Gold better than platinum: Ghan passenger

2531 Ghan passenger OKBy ERWIN CHLANDA

 

An Adelaide to Darwin train ticket costing just $22 short of $8000 would buy you something very special.

 

That’s what Marg Kennedy and her son, Dan (pictured), expected when they bought a platinum ticket from Great Southern Rail (GSR) for a two-berth cabin on The Ghan in July last year.

 

They were wrong.

 

Ms Kennedy says in fact the service and entertainment were vastly inferior when compared to the gold tickets for half the price.

 

The main reason, she says, was that the staff were fully engaged in looking after the far more numerous gold passengers. There were only six platinum ones – the others being two couples related to each-other.

 

A spokeswoman for GSR responded: “Platinum guests aboard The Ghan consistently provide an average 97% rating for our service and hospitality and a 93% rating for the food and beverages offered on board – truly world-class results.”

 

Ms Kennedy says her son owns a string of hospitality businesses in Central America and had limited opportunity of researching the trip.

 

It was meant to be a treat for her in fond memory of travelling on the Old Ghan in her student days, taking five days to get to The Alice.

 

She says platinum people were left to entertain themselves.

 

They could not control air conditioning units in the lounge nor the cabin. Most of them stayed in their cabins to rug up.

 

Dietary needs were recorded but never catered for, she says.

 

“Advertised breakfast in bed was non-existent due to the non-existent staff,” says Ms Kennedy.

 

They were never advised of snacks or the daily “cuppa” they found out later was available in the cabins.

 

There was no WiFi, no screen entertainment, no library for books or news magazines.

 

The cabin and the upholstery were “absolutely filthy,” says Ms Kennedy.

 

Mr Kennedy, notified of an emergency in one of his businesses, asked if he could step out of the carriage during one of the train’s stops to smoke a cigarette, “settling himself down”.

 

The guard said “of course” and encouraged Mr Kennedy to speak to the person in charge of the opening of doors.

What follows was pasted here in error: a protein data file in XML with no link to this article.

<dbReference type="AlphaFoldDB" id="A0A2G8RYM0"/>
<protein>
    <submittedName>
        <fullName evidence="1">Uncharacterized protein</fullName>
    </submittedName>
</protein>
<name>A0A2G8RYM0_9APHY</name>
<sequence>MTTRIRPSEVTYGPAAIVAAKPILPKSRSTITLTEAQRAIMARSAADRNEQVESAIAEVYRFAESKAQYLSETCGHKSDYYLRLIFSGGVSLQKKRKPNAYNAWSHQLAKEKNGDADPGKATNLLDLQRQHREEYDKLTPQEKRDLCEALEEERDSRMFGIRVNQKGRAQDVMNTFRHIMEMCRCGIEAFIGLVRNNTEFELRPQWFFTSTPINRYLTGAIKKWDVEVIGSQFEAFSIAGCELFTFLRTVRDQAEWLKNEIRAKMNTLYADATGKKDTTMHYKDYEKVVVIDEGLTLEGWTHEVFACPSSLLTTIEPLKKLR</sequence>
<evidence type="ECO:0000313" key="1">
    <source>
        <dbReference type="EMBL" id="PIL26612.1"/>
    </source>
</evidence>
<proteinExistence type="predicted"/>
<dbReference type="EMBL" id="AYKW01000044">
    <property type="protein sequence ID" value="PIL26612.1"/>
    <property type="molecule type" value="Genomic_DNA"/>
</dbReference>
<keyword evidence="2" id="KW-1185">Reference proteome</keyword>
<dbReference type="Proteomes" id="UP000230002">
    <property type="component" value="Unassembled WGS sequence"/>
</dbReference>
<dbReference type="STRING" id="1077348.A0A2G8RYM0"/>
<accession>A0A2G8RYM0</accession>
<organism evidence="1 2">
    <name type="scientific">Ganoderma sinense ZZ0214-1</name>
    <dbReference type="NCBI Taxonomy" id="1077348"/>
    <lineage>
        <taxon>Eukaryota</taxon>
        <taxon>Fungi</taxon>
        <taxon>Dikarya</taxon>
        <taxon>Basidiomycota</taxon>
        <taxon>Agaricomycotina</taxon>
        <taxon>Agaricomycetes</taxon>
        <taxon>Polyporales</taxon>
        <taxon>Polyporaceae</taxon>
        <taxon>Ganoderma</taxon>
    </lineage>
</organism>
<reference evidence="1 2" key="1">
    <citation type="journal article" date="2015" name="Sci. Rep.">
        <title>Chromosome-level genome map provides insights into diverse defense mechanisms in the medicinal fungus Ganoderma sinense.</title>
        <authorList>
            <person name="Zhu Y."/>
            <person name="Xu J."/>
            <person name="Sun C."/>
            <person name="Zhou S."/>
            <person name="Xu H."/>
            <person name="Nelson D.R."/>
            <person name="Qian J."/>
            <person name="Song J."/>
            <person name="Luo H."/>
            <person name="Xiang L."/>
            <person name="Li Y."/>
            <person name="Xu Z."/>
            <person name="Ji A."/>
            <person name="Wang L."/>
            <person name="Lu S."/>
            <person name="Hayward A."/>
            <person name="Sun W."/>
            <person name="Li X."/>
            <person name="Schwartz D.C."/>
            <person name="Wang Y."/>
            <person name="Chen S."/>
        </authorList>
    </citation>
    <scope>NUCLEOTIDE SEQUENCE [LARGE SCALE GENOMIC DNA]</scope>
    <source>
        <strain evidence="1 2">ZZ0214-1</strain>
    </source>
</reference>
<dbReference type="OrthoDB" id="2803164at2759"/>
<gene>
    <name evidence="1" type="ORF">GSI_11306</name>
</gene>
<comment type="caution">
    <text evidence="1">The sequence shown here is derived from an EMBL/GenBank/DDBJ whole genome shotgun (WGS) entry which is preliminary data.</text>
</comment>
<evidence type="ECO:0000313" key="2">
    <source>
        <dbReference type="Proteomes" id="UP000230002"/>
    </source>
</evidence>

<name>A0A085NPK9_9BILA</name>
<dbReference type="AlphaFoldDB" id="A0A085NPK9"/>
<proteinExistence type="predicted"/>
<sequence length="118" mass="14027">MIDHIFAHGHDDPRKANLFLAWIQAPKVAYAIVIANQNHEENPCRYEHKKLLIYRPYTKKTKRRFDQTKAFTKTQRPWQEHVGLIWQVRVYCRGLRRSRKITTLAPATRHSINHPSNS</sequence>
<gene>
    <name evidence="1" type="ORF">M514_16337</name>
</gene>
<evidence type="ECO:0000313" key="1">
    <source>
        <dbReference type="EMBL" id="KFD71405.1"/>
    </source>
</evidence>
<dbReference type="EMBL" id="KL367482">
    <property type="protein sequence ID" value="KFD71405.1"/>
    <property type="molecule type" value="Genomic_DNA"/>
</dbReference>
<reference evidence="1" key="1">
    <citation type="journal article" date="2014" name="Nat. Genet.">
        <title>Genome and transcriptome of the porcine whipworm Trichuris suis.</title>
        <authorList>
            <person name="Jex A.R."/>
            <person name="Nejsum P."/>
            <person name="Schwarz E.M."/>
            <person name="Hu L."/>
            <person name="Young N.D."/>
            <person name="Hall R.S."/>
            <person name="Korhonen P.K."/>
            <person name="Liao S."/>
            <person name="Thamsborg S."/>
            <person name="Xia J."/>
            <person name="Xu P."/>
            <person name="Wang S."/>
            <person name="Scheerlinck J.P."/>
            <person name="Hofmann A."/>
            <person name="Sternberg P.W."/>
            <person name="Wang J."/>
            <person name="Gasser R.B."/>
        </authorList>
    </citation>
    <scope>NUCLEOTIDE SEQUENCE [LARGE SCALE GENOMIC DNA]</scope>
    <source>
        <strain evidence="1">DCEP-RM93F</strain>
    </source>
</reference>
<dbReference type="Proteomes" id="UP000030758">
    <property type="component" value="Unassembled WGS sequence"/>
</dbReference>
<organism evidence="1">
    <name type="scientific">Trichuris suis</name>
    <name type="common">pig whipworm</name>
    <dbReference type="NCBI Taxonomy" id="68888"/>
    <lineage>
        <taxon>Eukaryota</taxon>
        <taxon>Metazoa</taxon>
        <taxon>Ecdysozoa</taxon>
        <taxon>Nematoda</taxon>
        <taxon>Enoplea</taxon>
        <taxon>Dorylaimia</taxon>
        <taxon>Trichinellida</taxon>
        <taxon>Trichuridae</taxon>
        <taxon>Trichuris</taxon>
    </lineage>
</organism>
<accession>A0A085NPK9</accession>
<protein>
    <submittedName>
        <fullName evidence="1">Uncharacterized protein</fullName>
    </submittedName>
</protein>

When the opportunity arose that person said bluntly: “I am in charge of opening the door and you are not getting off.”

 

Both were relieved when the overseas emergency required Mr Kennedy to cut the trip short in Alice Springs, half way. His mother left with him.

 

She says she  complained either to Tourism NT or to Tourism Central Australia, or both, and to the railway company.

 

No refund was offered and neither was an apology.

 

An acquaintance of Ms Kennedy, former Alice Springs local Paul Lelliott, says: “I have tried contacting the relevant tourism connections, as has she, but no joy.”

 

The Alice Springs News Online offered the right of reply or comment.

 

We’ve had no response so far from the NT Minister for Tourism nor from Tourism Central Australia, representing the industry.

 

A spokeswoman for GSR offered no apology to Ms Kennedy but said the company is “disappointed to hear the journey undertaken by the Kennedys last year did not meet their expectations.

 

“The Ghan welcomes 2500 Platinum Service guests annually. Each journey provides up to 30 Platinum guests looked after by four dedicated crew members.

 

“We encourage our guests to provide feedback on every journey in order to continually improve our experiences.”

 

The spokeswoman also said guests choosing to leave the journey halfway through are not entitled to a refund, and are permitted only to disembark at designated safe stops, regardless of whether the train itself stops at other destinations to refuel or change drivers.

 

 

 

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  1. Evelyne Roullet
    Posted May 4, 2018 at 5:24 pm

    This story is the best example of one of the problems killing the tourism industry in the Northern Territory: False advertising and bad, poor or nonexistent services.
    I was a member of the Tourism Central Association and it was my Leitmotiv: “Stop blaming airfares, Uluru and everything else. Look at your business first.”
    The best publicity is word of mouth.

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